The Word this week

The Word this week

The 33rd Sunday of the Year
Daniel 12:1-13; Hebrews 10:11-14 & 18; Mark 13:24-32 (Year B)

“At that time Michael will stand up, the great prince who mounts guard over his people. There is going to be a time of great distress unparalleled since the nations first came into existence. When that time comes, your own people will be spared, those whose names are written in the Book.”

The Book of Daniel was written in the closing centuries immediately preceding the birth of Christ. It was a period of unparalleled upheaval as the superpowers of the Mediterranean world fought for supremacy. In this turmoil Israel must have felt herself as no more than a grain of sand blown in the wind. It brought about a new world order that demanded conformity. Consequently, Israel’s ancient faith, refusing to conform to a godless world, was subjected to bitter persecution.

The Book of Daniel, with its images of bizarre beasts locked in cosmic conflict, sought to express what cannot be put into words: the fears and vulnerability of sinful humanity. Every generation, especially in times of trial, must face its own greatest fears and worst nightmares. This Daniel did with the assurance that God, through Michael the Archangel, would safeguard his people in the coming trial. The faithful who had faced a time of great distress would, at the coming judgment, be raised to eternal life.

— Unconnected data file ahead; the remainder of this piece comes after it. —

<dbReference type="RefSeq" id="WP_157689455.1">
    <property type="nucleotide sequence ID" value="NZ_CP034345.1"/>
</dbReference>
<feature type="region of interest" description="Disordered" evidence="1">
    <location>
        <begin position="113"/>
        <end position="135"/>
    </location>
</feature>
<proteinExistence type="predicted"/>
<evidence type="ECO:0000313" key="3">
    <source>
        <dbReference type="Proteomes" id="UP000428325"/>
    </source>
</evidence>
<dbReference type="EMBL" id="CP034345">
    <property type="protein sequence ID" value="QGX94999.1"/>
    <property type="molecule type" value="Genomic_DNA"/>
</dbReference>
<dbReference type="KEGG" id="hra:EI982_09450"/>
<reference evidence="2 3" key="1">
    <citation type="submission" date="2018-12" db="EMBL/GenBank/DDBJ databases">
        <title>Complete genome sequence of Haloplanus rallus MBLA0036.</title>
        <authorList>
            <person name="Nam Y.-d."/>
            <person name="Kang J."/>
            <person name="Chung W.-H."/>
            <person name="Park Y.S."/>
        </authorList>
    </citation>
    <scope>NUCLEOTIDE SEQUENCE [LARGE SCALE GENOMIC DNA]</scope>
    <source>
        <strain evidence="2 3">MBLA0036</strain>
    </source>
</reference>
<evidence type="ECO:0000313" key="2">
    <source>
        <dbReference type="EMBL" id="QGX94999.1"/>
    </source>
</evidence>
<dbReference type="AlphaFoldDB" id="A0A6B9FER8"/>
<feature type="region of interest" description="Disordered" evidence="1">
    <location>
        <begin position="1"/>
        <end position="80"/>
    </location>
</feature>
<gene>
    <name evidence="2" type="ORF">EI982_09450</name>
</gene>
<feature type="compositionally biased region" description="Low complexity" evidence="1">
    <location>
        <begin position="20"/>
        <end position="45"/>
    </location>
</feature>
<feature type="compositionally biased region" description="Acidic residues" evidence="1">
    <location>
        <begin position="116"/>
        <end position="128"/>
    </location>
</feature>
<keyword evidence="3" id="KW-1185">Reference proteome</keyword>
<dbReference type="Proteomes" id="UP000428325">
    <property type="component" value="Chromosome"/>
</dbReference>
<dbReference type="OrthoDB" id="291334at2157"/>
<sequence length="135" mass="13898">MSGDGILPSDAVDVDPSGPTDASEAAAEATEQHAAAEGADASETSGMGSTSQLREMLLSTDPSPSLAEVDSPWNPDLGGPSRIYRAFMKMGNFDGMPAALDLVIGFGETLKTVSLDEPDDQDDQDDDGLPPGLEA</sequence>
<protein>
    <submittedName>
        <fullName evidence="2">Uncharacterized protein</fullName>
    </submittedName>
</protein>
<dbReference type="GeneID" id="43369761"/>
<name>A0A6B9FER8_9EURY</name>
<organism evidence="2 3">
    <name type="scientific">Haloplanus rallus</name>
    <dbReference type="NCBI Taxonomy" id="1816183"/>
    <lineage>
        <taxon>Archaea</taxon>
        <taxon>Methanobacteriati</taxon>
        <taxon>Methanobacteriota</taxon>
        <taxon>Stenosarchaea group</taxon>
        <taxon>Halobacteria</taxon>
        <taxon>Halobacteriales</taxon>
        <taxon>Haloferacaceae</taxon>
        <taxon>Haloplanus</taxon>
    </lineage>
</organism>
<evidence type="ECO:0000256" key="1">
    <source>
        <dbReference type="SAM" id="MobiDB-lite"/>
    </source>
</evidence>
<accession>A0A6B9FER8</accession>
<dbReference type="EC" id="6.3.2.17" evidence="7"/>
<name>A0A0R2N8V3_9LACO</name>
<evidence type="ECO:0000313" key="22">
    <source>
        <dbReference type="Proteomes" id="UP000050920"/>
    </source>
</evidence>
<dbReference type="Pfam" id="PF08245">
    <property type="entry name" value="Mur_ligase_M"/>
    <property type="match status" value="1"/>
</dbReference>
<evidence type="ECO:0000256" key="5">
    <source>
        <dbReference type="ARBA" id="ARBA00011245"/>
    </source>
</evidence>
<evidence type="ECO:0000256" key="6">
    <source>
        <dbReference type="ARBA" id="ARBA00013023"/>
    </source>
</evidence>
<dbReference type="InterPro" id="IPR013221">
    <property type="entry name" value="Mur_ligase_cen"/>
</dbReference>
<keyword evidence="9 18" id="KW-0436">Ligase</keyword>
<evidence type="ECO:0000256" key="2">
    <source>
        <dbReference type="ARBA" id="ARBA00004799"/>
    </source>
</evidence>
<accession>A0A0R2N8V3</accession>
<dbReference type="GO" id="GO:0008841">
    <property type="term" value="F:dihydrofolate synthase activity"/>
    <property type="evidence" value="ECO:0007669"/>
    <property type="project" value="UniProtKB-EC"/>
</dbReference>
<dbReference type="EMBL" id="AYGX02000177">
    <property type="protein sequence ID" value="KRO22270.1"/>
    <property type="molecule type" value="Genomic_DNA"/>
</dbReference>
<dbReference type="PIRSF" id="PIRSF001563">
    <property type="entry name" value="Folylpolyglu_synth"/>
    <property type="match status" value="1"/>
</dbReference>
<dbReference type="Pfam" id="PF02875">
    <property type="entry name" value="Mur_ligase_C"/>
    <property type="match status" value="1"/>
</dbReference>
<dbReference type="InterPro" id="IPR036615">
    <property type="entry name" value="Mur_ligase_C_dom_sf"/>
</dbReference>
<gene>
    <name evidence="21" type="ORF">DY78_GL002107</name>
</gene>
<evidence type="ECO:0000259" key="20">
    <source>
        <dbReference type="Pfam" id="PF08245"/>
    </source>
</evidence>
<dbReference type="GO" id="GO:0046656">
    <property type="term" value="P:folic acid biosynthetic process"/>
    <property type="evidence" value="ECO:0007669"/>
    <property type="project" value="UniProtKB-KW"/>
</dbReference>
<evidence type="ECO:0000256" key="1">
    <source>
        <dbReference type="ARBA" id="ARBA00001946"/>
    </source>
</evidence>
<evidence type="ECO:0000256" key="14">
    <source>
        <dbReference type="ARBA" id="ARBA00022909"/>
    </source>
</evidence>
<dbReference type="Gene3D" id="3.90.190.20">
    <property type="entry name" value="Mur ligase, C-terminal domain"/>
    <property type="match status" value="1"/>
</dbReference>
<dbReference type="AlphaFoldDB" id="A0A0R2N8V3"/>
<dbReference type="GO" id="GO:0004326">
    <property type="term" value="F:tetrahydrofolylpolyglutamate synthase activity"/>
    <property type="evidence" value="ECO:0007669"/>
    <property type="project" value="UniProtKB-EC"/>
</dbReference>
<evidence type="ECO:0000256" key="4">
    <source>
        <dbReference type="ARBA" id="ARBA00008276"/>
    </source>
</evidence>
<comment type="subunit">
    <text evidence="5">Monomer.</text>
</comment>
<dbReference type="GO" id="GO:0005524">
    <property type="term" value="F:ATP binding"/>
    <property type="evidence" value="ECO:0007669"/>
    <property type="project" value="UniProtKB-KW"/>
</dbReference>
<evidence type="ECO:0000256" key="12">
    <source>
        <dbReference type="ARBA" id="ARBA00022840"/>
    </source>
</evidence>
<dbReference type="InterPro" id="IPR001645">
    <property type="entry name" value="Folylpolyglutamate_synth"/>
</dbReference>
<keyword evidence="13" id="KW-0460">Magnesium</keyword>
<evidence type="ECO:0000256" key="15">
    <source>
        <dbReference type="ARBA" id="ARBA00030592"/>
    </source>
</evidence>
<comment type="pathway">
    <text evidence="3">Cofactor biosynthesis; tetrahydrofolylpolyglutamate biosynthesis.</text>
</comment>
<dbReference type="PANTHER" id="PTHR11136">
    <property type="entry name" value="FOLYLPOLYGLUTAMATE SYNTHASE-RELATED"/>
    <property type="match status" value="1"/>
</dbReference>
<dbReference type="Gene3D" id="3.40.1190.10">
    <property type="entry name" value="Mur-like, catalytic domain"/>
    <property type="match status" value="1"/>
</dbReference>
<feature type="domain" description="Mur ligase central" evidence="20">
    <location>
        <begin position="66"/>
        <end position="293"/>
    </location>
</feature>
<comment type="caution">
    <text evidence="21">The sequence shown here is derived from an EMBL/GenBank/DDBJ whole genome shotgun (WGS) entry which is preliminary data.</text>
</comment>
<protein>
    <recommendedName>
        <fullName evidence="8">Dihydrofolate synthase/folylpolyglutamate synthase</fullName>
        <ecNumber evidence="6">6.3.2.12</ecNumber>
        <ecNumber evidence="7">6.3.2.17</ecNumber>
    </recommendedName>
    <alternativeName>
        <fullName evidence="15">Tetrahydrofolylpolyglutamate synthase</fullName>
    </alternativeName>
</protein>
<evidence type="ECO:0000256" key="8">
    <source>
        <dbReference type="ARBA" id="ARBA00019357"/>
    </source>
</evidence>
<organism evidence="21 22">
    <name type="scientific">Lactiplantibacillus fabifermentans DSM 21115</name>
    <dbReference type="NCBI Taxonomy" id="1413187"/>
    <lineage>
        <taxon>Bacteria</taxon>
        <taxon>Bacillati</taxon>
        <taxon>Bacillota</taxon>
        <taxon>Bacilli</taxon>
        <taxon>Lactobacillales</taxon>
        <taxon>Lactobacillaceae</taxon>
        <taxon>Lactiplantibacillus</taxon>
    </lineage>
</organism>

The Book of Daniel is also a call to repentance. In prayer Daniel confessed both his own sin and that of the people, acknowledging that such sin was the cause of the approaching chaos. In every generation the Church and its faithful must have the humility to face their own sinfulness. Not to do so is to be overwhelmed by the chaos that sin generates.

As the Church’s liturgical year approaches its conclusion, we are reminded that the time for repentance is not infinite: “In those days the sun will be darkened, the moon lose its brightness and the powers in the heavens will be shaken. Then they will see the Son of Man coming in the clouds with great power and glory; then too he will send the angels to gather the chosen from the four winds, from the ends of the world to the ends of heaven.”

The words of Jesus, echoing the visions of the prophet Daniel, are both a reassurance and a challenge. They are a reassurance because they assert that God’s kingdom of love and peace, sown in the hearts of the faithful, will triumph over the greatest distress. They are a challenge because they call to repentance all that is unredeemed within us.

“But as for that day or hour, nobody knows it, neither the angels of heaven, nor the Son, only the Father.”